Monday, August 1, 2011

More on the World of Tomorrow

With Borders no longer with us and digital sales comprising more and more of the market, I thought now would be a good time to revisit how these trends have evolved over time and where they might lead over the next few years.

First, while I don't think there's much of a physical future for magazines and newspapers, I do think there will always be a market for physical books. (I think magazines will go entirely digital over the next decade, with existing name brands already finding some success—the New Yorker has made a cool $1 million with their iPad app.)

The market for physical and used books five and ten years from now will certainly be smaller than it is today, and my expectation is that most physical media will eventually be found only in libraries. Independent and used book stores will, I believe, remain in business, but I think by the end of this decade almost all new books—almost certainly all new fiction—will be produced and consumed electronically.

Categories such as coffee table/art books and children's books will probably take longer to make this transition.

Second, I expect a continuation of a phenomenon which I predicted last November: the resurgence of the independent book store. Will indies control as much of the market as they did before the chains took up residence in the 1980s? I don't think so. But I do think there is a demand for physical books and that there are dollars to be had, and many areas that have lost Borders locations may well turn to independents to supply their books.

Also, as I've mentioned before, the independent book store is the go-to location for author readings, book signings, community events, open mic nights, and in-person browsing. Try as they might, online vendors can't replicate these advantages.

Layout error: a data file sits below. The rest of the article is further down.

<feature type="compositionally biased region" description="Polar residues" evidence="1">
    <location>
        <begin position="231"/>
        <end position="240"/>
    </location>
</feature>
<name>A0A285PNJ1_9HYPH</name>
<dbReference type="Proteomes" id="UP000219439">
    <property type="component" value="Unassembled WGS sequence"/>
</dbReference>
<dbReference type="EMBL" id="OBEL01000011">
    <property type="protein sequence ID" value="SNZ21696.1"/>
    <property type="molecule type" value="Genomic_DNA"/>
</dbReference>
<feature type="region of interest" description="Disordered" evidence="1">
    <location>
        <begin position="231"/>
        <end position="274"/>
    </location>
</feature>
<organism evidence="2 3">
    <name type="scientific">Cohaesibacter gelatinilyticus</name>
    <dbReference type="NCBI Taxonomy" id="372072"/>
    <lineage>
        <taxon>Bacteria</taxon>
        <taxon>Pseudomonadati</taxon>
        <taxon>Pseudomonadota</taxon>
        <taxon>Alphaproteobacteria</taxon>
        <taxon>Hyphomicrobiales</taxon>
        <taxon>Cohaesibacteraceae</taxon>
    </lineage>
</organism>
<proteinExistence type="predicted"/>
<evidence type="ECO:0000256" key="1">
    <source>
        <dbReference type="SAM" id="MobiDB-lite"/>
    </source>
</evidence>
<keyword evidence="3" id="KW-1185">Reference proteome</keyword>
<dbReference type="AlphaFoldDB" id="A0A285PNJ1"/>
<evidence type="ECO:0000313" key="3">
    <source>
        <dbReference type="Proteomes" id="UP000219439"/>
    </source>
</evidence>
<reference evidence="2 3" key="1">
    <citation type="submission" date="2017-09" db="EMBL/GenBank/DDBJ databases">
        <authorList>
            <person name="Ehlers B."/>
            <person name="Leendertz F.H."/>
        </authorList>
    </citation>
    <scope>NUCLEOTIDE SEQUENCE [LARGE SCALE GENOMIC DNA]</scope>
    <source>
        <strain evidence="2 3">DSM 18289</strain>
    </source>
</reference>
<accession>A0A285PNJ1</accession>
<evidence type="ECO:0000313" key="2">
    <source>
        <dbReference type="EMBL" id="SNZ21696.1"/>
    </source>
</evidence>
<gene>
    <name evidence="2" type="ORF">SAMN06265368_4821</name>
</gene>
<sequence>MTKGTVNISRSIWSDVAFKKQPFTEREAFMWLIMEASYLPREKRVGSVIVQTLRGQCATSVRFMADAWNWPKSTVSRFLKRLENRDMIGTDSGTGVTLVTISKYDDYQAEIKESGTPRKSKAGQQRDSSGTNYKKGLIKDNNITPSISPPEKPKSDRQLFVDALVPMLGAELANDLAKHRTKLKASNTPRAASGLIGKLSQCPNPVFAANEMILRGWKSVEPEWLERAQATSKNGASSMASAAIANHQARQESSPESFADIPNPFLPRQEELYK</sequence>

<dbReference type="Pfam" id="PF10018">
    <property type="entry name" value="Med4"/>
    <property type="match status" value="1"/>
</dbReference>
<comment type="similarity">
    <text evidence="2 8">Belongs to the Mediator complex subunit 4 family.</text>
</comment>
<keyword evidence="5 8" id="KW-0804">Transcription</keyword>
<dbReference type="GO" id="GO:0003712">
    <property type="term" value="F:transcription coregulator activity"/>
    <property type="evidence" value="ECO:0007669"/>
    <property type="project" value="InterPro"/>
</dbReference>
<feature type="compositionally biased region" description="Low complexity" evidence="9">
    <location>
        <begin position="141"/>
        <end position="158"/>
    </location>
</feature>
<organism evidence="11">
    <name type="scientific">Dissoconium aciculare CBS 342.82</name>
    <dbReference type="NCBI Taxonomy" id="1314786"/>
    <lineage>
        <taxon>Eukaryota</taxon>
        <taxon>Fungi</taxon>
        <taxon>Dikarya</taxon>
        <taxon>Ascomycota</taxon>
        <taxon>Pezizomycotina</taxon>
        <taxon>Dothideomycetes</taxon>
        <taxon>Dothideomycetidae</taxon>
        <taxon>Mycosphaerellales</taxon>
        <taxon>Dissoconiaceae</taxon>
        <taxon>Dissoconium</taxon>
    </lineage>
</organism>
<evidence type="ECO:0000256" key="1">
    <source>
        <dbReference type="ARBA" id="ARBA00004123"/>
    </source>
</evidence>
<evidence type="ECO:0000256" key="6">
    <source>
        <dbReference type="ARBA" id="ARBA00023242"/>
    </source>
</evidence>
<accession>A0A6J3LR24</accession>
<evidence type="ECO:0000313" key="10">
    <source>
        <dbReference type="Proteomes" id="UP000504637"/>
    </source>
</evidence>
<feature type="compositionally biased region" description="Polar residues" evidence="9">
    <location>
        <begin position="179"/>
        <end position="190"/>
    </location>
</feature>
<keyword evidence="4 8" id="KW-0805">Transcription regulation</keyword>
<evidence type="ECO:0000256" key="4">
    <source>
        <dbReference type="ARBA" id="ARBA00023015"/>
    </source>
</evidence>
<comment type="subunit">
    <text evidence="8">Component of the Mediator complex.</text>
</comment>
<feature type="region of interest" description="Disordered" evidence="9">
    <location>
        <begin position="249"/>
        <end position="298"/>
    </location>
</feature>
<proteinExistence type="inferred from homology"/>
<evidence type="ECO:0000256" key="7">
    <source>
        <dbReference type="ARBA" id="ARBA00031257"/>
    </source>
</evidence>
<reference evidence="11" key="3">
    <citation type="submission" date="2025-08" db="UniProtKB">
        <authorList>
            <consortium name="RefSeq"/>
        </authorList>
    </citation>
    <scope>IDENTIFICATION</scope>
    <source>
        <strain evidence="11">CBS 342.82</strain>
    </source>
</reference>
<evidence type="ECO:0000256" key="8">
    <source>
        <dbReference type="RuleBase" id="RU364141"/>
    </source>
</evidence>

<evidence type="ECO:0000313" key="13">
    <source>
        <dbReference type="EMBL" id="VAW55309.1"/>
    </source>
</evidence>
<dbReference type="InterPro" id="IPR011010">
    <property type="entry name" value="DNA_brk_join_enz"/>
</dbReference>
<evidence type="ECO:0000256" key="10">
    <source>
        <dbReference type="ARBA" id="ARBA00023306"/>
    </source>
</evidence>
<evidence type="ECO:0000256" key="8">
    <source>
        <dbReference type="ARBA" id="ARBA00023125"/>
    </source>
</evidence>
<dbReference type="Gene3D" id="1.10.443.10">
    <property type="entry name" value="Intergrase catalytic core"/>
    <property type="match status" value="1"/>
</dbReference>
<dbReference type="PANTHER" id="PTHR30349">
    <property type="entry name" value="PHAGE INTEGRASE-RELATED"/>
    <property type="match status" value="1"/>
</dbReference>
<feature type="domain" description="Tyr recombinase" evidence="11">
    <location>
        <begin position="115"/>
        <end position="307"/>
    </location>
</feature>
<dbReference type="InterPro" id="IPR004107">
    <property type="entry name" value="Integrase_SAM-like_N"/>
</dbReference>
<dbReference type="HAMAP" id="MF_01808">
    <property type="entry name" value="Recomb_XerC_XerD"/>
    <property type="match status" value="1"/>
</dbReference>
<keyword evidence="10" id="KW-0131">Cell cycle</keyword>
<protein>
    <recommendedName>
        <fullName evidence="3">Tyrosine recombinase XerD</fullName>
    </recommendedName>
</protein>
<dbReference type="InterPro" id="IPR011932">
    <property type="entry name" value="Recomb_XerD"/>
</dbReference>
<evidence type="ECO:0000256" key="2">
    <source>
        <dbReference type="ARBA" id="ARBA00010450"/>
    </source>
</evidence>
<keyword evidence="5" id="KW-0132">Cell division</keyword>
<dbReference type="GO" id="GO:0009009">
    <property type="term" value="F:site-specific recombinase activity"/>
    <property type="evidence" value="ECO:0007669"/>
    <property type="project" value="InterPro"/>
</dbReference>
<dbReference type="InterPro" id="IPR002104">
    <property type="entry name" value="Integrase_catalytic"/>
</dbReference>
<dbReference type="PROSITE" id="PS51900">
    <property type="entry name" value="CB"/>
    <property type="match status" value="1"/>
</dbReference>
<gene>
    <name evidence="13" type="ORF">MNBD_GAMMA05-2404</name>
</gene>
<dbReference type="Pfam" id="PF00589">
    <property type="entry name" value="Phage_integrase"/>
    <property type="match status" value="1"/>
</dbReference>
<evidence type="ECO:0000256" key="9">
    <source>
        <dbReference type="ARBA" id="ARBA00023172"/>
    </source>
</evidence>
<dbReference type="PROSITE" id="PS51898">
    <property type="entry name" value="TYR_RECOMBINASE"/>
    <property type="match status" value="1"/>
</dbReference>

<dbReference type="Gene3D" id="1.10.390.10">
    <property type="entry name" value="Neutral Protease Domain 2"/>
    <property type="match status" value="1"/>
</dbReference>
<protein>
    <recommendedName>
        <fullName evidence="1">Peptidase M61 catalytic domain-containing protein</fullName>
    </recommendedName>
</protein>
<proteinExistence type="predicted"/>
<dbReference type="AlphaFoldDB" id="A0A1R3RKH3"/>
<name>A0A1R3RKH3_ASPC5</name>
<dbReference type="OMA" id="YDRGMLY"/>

Finally, while I'm not sure how Amazon and Barnes & Noble are going to develop as competitors, I think that each will have to offer a spate of unique—perhaps proprietary—perks and technological advantages in order for them to coexist. Right now Barnes & Noble's primary advantage is its physical retail space, but I don't know how long that will continue to be the case. The further we trek into digital territory, the more important the Nook and e-book sales will be to B&N, and the less appealing it will be for the company to maintain its warehouse, shipping, and storefront infrastructures.

What do you think, mes auteurs?


  1. Good article! I think you're right about indy bookstores not going out of business. It just seems that they won't be affected like the big stores have.

  2. I am still trying to formulate what I think. I do appreciate reading your thoughts on the subject.

  3. From your mouth to Oprah's ear, Eric!

  4. author readings, book signings

    As more people move digital, it won't be long before author readings take place on Ustream instead of in stores. And how does the author sign your ebook? A few early options are out but nothing that makes me go, there it is!